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Dubai's The World wasn't built in a day

In the middle of The World, Lebanon is showing signs of life.

When you arrive by boat you are met by the sound of bulldozers moving sand around what will become a small beach resort with palm trees.

It is just one of a string of desert islands off the coast of Dubai arranged in the shape of the continents.

Near Lebanon, in Europe, you can pick out a large blue fence where holiday homes are planned.

At times, it has been slow going at The World project, which was launched in a blaze of publicity by Nakheel back in 2003 during the five-year property boom. Since then, the global financial crisis has pushed back plans for construction, but two more developers are expected to start construction this year.

Taiwan and Kazakhstan, made of up five islands, are quietly mobilising, according to a source familiar with the developments.

Within a year, there could be some form of development on The World for visitors to experience. Greenland, formerly the site of a sales office for Nakheel, features a completed private villa, but the island is not open to visitors just yet.

Naturally, because of the sheer scale of the project, there will be challenges ahead.

Developers have said construction on The World may cost as much as 25 per cent more than originally estimated because the islands are remote and everything must be ferried from the mainland. All materials and staff have to be transported out to the site on barges and personnel carriers.

It cost Dh60,000 (US$16,336) just to get a machinethat packs down the sand in preparation for building on an island.

And that is just the beginning. Josef Kleindienst, the developer of Heart of Europe on The World, says the complex regulations to protect the environment of the islands also pose multiple challenges.

Nothing is allowed to be discharged into the sea, including irrigation water that may contain fertilisers. Because of this, he has had to rethink his original plan to plant coconut palms.

“Zero-discharge is a very difficult thing,” Mr Kleindienst has said.

Brendan Jack, the head of sustainability and environment at Nakheel, said last week that the tough green standards were necessary to protect the marine life that was starting to thrive at The World.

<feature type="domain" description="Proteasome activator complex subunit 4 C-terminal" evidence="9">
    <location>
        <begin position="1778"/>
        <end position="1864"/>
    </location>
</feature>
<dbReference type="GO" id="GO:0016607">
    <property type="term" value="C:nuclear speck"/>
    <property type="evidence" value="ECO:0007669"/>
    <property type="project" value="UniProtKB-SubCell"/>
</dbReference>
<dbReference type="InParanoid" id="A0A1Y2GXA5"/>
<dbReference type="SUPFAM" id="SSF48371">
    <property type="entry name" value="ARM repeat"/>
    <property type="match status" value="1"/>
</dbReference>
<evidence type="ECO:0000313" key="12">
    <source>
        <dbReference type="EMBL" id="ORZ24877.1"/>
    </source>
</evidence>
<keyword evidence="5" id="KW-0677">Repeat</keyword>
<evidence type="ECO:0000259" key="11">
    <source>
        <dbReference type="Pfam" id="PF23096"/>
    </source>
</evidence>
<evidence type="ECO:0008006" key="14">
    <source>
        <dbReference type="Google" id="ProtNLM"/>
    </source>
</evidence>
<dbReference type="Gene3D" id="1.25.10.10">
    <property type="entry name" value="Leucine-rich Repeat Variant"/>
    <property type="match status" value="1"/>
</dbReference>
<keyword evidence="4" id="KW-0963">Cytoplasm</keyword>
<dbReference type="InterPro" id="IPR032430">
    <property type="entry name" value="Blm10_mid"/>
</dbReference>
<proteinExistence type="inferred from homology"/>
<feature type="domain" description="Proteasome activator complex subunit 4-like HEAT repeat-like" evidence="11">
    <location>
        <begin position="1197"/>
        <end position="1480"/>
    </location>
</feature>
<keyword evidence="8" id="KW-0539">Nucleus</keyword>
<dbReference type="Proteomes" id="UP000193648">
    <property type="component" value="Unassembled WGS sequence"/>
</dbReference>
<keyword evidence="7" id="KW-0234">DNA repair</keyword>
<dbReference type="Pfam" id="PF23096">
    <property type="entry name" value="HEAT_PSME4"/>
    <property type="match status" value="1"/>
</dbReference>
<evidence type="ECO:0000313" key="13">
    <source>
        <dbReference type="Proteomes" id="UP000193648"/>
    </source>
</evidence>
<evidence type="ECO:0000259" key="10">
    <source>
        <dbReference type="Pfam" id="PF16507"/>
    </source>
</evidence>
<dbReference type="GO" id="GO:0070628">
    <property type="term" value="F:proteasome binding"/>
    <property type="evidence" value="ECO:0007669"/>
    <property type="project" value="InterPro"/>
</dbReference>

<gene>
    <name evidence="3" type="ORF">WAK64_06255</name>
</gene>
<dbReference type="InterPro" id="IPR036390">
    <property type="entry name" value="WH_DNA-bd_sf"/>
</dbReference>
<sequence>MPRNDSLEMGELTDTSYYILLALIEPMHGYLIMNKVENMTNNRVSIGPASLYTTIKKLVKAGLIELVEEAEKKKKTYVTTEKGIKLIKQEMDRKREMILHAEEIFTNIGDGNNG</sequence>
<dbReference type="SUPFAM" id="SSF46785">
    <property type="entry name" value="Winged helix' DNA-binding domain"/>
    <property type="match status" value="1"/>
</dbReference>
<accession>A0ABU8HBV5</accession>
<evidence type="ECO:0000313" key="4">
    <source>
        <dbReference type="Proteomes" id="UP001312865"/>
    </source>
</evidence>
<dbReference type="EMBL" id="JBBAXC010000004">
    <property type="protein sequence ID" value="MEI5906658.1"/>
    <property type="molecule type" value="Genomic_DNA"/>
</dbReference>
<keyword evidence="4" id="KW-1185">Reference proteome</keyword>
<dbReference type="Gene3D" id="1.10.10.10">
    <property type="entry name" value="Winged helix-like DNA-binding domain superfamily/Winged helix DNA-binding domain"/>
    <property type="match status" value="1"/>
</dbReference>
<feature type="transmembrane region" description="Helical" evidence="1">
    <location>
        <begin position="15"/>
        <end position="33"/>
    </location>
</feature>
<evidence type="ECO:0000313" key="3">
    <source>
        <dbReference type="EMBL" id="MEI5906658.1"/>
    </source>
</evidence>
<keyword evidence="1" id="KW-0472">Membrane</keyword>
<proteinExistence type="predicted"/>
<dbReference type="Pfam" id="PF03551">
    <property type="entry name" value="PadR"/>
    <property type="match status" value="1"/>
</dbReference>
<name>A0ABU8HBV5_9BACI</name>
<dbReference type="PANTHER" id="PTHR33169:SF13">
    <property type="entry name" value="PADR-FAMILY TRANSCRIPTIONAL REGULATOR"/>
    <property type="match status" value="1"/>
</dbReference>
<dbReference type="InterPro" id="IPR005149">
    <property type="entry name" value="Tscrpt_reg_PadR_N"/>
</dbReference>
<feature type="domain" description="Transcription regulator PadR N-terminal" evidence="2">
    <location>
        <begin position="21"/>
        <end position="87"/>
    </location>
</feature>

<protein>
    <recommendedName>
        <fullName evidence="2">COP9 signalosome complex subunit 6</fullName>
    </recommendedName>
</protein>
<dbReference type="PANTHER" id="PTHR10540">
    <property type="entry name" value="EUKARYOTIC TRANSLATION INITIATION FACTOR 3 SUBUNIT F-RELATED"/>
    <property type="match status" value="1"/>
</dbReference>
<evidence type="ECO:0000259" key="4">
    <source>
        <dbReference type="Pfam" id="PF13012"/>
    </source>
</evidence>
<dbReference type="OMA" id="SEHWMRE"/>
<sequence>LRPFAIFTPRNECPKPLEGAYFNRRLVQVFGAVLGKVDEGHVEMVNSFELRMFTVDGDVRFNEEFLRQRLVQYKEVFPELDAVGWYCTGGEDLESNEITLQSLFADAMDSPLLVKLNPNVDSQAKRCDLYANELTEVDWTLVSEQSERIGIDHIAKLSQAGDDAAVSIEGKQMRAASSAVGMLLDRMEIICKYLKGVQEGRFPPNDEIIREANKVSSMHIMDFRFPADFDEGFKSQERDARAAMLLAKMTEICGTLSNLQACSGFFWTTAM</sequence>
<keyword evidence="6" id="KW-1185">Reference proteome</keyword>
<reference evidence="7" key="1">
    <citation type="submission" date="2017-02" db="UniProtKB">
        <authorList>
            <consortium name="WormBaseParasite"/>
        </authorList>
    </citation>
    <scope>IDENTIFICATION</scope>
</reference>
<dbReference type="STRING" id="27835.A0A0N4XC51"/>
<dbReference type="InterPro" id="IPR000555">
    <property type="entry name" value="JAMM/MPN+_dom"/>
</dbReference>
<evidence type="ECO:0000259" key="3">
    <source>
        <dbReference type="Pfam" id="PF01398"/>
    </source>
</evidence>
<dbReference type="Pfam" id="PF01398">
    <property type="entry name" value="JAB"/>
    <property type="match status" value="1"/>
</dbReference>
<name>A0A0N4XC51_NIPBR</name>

Trakhees, the health and safety arm of the Ports, Customs and Free Zone Corporation, has been developing regulations for the string of islands.

“That’s been part of the reason we’ve been taking it slow,” Mr Jack says. “This is not building on the mainland. There are some different things that you need to plan for here.”

Another challenge facing The World is purely financial. In the aftermath of the global economic crisis, some developers have sought discounts on their islands or delays in paying for them.

Ali Rashid Lootah, the chairman of Nakheel, said last week the company had fulfilled its obligations to the purchasers of islands.

But there are suggestions there could be some assistance available, according to developers. Mr Kleindienst has said he is negotiating over outstanding payments in the hope of a discount in exchange for moving ahead with the project.

Nakheel collected billions of dirhams from buyers of the islands, but many of them are facing their own difficulties. The largest buyer of islands was The Investment Dar, a troubled Kuwaiti company. The company’s 22-island Oqyana project is on hold.

Safi Qurashi, who bought Britain, is in a Dubai prison serving a seven-year sentence handed down after he failed to honour cheques.

One owner of several islands, Gulf Global Group, is suing Dubai World alleging breach of contract and asking for a refund on its island purchases.

But the evolution of the islands into a world-renowned collection of resorts and holiday homes was never going to be easy.

To illustrate that point, the project has become the centre of a dispute in the Dubai World Tribunal. Last month a lawyer for a marine transport company claimed the islands were “gradually falling back into the sea”. Nakheel denied that at a press conference last week. “The World is definitely not sinking, washing away or eroding,” said Chris O’Donnell, the chief executive of Nakheel.

What is clear from a visit to the islands last week is that Nakheel’s most extravagant project to date may take a generation to complete.

“This is a long-term project,” Mr Jack says, as the boat passes between islands and out into the Gulf. “It has to be looked at from that perspective.”

The National

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